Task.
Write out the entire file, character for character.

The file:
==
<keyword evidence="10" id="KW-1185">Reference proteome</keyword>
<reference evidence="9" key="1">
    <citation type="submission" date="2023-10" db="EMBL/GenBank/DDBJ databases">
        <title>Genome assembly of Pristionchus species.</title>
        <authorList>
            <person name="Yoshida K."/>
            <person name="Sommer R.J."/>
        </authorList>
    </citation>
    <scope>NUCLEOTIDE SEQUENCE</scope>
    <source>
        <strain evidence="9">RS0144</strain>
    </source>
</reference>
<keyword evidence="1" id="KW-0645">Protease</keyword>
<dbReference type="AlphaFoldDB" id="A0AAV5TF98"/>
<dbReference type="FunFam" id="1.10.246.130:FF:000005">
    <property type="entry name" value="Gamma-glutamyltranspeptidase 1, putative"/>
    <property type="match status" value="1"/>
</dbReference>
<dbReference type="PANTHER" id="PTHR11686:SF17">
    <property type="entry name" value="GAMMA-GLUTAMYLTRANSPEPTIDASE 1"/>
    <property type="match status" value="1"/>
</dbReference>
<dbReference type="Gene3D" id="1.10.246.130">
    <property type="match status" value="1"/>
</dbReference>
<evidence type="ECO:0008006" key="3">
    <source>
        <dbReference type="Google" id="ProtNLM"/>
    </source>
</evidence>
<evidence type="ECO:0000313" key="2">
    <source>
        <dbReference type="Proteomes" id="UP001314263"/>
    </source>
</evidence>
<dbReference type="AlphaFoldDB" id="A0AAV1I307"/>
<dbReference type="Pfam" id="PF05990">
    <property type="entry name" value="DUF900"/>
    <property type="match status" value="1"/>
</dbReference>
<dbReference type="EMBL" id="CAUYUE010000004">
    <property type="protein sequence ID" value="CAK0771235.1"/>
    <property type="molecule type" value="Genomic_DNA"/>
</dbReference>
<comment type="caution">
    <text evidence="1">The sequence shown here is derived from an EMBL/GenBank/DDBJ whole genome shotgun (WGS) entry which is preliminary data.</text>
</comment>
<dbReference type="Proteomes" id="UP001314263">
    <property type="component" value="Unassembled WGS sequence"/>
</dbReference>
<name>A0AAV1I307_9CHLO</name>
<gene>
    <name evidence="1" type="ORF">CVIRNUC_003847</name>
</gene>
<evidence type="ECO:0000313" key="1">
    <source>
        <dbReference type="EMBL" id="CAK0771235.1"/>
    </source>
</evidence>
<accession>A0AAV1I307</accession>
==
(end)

<keyword evidence="10" id="KW-1185">Reference proteome</keyword>
<reference evidence="9" key="1">
    <citation type="submission" date="2023-10" db="EMBL/GenBank/DDBJ databases">
        <title>Genome assembly of Pristionchus species.</title>
        <authorList>
            <person name="Yoshida K."/>
            <person name="Sommer R.J."/>
        </authorList>
    </citation>
    <scope>NUCLEOTIDE SEQUENCE</scope>
    <source>
        <strain evidence="9">RS0144</strain>
    </source>
</reference>
<keyword evidence="1" id="KW-0645">Protease</keyword>
<dbReference type="AlphaFoldDB" id="A0AAV5TF98"/>
<dbReference type="FunFam" id="1.10.246.130:FF:000005">
    <property type="entry name" value="Gamma-glutamyltranspeptidase 1, putative"/>
    <property type="match status" value="1"/>
</dbReference>
<dbReference type="PANTHER" id="PTHR11686:SF17">
    <property type="entry name" value="GAMMA-GLUTAMYLTRANSPEPTIDASE 1"/>
    <property type="match status" value="1"/>
</dbReference>
<dbReference type="Gene3D" id="1.10.246.130">
    <property type="match status" value="1"/>
</dbReference>
<evidence type="ECO:0008006" key="3">
    <source>
        <dbReference type="Google" id="ProtNLM"/>
    </source>
</evidence>
<evidence type="ECO:0000313" key="2">
    <source>
        <dbReference type="Proteomes" id="UP001314263"/>
    </source>
</evidence>
<dbReference type="AlphaFoldDB" id="A0AAV1I307"/>
<dbReference type="Pfam" id="PF05990">
    <property type="entry name" value="DUF900"/>
    <property type="match status" value="1"/>
</dbReference>
<dbReference type="EMBL" id="CAUYUE010000004">
    <property type="protein sequence ID" value="CAK0771235.1"/>
    <property type="molecule type" value="Genomic_DNA"/>
</dbReference>
<comment type="caution">
    <text evidence="1">The sequence shown here is derived from an EMBL/GenBank/DDBJ whole genome shotgun (WGS) entry which is preliminary data.</text>
</comment>
<dbReference type="Proteomes" id="UP001314263">
    <property type="component" value="Unassembled WGS sequence"/>
</dbReference>
<name>A0AAV1I307_9CHLO</name>
<gene>
    <name evidence="1" type="ORF">CVIRNUC_003847</name>
</gene>
<evidence type="ECO:0000313" key="1">
    <source>
        <dbReference type="EMBL" id="CAK0771235.1"/>
    </source>
</evidence>
<accession>A0AAV1I307</accession>